Touring France July 2019, Tuba Skinny graced this pleasant sea-side resort of Anglet, just north of Biarritz for a one-night stop-over, before heading for Andernos-les-Bains. Happy to post this footage of the complete 1st set, unedited. Enjoy! Buying two sets of their CD recordings was just a small token of our appreciation, nothing compared to all the great work Tuba Skinny does shower us with. Shaye Cohn, leader, cornet; Craig Flory, clarinet; Barnabus Jones, trombone; Erika Lewis, drums, vocals; Max Bien Kahn, guitar; Jason Lawrence, banjo; Todd Burdick, sousaphone.

and the second set:

and more:

and, if that isn’t enough, here’s another triple helping from July 28, again nicely annotated by Chris:

A spokesman from The Andernos Jazz Festival 2019 stepped forward to give a short presentation of the band, describing to the audience what it is like in New Orleans, French Quarter, when Tuba Skinny plays in Royal Street, with people passing by, dancing, sometimes sitting in. A little tip is expected to land in the guitar case as a token of gratitude.
Just before noon this sunny hot Sunday, the band members gathered on Place du 14 Juillet, Andernos-les-Bains, France, July 28th, 2019, and an expectant audience congregated, eagerly awaiting. Tuba Skinny here returns to their roots, a busking band without amplifiers or microphones. Standing in a somewhat lateral position, videographing the full set in one-go was a pleasure. The music starts at 3:10.
Touring France July 2019, Tuba Skinny graced this little pleasant sea-side resort of Andernos-les-Bains on the famous Arcachon Bay west of Bordeaux with a three-day stop-over, before heading to Paris and their last performance.

and

and

At the YouTube channel called CANDCJ, you will find many more hours of jazz in live performance, in fine video quality, and Skinniness in profusion.  As the waitperson says when she sets down my entree, “Enjoy.”
May your happiness increase!

SO MUCH MISSING: JAMES DAPOGNY with JON-ERIK KELLSO, KURT KRAHNKE, PETE SIERS at KERRYTOWN (January 6, 2018)

James Dapogny, 2016, photograph by Laura Wyman. The show went on even with Prof’s injured hand.

I have a theory about death that even people who love me cock an eyebrow at its “sentimentality.”  I believe that the spirit continues . . . not a radical idea, but I envision it as those who “die” simply move to another cosmic neighborhood, where they can visit us when they choose to.  It’s a fiction, of course, but it comforts me as much as any fiction can.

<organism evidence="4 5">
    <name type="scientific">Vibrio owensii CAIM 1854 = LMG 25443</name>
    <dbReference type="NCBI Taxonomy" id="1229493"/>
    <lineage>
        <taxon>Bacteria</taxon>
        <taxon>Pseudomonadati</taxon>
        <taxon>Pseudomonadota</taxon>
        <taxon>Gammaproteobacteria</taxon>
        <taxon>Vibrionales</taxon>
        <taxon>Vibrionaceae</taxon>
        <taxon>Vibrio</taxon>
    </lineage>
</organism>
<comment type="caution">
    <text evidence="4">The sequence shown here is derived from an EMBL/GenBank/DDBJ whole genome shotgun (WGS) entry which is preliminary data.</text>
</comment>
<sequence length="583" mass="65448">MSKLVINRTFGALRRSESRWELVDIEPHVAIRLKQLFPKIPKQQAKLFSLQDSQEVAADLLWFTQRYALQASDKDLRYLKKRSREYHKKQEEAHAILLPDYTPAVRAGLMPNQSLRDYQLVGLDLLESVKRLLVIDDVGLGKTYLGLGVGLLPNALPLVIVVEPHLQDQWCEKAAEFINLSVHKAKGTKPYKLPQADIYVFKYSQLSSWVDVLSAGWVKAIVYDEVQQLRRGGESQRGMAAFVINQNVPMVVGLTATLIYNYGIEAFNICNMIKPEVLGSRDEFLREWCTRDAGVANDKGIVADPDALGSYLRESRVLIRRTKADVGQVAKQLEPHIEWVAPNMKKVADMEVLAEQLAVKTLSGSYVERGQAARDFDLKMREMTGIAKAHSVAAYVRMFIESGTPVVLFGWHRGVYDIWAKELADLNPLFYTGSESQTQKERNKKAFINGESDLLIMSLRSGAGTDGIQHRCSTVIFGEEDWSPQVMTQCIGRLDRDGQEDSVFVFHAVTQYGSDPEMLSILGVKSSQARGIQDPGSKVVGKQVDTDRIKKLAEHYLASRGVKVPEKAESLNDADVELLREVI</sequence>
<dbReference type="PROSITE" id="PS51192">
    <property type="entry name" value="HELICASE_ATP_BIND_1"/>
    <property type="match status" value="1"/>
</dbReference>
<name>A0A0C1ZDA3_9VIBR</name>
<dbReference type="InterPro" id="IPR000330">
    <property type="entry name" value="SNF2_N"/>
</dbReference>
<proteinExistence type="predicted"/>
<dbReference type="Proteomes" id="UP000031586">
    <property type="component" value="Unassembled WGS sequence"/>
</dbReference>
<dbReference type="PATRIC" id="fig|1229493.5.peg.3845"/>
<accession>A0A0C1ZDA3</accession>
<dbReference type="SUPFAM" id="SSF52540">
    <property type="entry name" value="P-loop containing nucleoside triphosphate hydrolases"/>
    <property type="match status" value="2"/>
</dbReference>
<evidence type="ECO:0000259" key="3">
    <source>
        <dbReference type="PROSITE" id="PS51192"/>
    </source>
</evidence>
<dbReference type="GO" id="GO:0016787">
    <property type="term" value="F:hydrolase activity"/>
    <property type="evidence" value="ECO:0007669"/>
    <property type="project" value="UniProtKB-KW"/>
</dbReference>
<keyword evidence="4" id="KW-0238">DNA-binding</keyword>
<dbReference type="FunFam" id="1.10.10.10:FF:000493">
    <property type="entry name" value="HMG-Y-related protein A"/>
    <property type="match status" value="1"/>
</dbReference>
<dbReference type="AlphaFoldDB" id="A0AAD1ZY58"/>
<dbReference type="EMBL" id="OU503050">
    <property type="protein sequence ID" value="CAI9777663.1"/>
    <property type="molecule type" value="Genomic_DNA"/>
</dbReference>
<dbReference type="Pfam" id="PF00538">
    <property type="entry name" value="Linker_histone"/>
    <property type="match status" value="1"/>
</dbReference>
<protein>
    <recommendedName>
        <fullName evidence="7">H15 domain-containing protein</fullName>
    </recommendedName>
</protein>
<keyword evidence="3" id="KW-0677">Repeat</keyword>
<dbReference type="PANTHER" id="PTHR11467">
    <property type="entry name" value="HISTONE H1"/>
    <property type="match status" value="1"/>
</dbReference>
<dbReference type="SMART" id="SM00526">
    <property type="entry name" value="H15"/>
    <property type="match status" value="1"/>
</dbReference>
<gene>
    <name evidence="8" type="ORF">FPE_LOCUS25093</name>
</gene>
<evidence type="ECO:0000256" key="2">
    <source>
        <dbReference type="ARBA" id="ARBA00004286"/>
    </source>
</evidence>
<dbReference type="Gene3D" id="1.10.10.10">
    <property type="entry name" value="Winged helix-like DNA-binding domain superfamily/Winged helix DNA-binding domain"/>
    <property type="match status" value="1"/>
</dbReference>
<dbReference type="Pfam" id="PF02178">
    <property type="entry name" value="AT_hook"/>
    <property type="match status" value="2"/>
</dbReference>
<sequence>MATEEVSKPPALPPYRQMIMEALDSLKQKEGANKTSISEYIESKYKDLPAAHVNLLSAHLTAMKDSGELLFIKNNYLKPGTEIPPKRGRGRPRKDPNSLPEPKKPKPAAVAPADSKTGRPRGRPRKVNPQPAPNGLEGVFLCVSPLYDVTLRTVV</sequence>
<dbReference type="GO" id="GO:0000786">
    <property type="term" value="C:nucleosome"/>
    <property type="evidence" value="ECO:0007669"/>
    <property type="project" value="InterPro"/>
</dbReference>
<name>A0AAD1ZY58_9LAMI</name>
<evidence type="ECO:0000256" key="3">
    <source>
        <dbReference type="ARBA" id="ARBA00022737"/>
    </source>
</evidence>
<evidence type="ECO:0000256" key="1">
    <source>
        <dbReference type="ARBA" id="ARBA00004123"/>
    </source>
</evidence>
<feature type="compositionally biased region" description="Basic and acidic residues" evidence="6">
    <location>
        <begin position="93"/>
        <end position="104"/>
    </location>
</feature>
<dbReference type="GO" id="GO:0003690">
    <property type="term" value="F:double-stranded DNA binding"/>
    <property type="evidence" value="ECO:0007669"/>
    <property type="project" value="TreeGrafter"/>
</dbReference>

The thought that I won’t see the people I love again is too painful otherwise.  That I can’t email James Dapogny, make plans for an ethnic meal with him, discuss piano and music and recordings and gigs with him — or even get corrected for some grammatical error — makes me catch my breath.  In two days, I will be on my way to the Evergreen Jazz Festival, where Jim and his Chicago Jazz Band played so gloriously in July 2014.  The joy of being there and the sadness that he won’t be are simultaneous in my mind.

But he lives . . . not even “lives on” in music, and in our dear thoughts of him and his absence in the temporal realm.

I am proud that I stood next to Jim on more than one occasion. Here, August 2016, captured by that same Laura Wyman.

Some of his finest music of his later years was captured by my and Jim’s dear friend Laura Wyman, sole proprietor of Wyman Video — pictured here at a Dawn Giblin Trio gig — Laura sitting in on flute with Jim and Mike Karoub.

Photograph by Jeff Dunn

And here’s some particularly inspired music from Jim, Jon-Erik Kellso, trumpet; Kurt Krahnke, string bass; Pete Siers, drums., at what was his last great concert.

HINDUSTAN, changing keys as the spirit moves everyone:

WHEN IN DOUBT, PLAY THE BLUES — a Dapogny rumination on deep things:

Some precious Thirties Ellingtonia, KISSIN’ MY BABY GOODNIGHT:

I’M SORRY I MADE YOU CRY:

Except for rare instances, Jim half-hid his sentimentality behind a mask of comedy, but I felt it come through several unforgettable times.  And it might be presumptuous to think of someone who’s departed reading this blogpost, but I believe that Jim knows how deeply we miss him. . . . which makes my customary closing line seem inappropriate.

AUDREY ARBUCKLE, “BUCKLES,” A DEVOTED JAZZ FAN (1954-56)

Since jazz fans seem — note I say seem — to be overwhelmingly male, it’s lovely to find this collection of jazz autographs collected by the young jazz fan Audrey Arbuckle, between 1954-56 in Chicago.  My guess is that “Buckles,” born July 19, 1931, is no longer collecting autographs and may no longer be with us, but I can’t prove it.

Here’s the seller’s description:

Here is a unique and amazing collection of famous jazz musician autographs on matchbooks, tickets and table cards put together during 1954-1956 by a young college student nicknamed “Buckles” who went to jazz clubs like the original Blue Note in Chicago and the Basin Street East.

Eventually Buckles had the autographs she collected laminated between a clear plastic sheet.

On one side, are the autographs of jazz legends Lester Young, Louis Armstrong, Duke Ellington, Dave Brubeck, Coleman Hawkins, Illinois Jacquet, Chet Baker, Carmen McRae, Sonny Stitt, Paul Quinichette (“Vice-Prez” to Lester’s “Prez”), Roy Eldridge, Jeri Southern and Paul Desmond. There is even the team of Kai Winding and J. J. Johnson whose combined autographs together, on the same page, from the same club date, is very hard to find.

On the other side of the laminated sheet is: Count Basie, the tragic, talented jazz singer Beverly Kenney, Bob Bates, drummer Candido, singer Chris Connor and the great Paul Gonslaves who signed his name on part of a Duke Ellington ticket. Gonsalves famously blew 27 insane bars during his sax solo on “Diminuendo and Crescendo in Blue” that sent the crowd at the 1956 Newport Jazz Festival into a frenzy and put Duke Ellington’s band, which had been going through a popularity slump, back in its rightful place. Also a picture of “Buckles” who got the autographs.

The laminated page — which no doubt preserved those sixty-five year old scraps of paper, although oddly — is up for bid at $850 or “best offer,” and here is the link.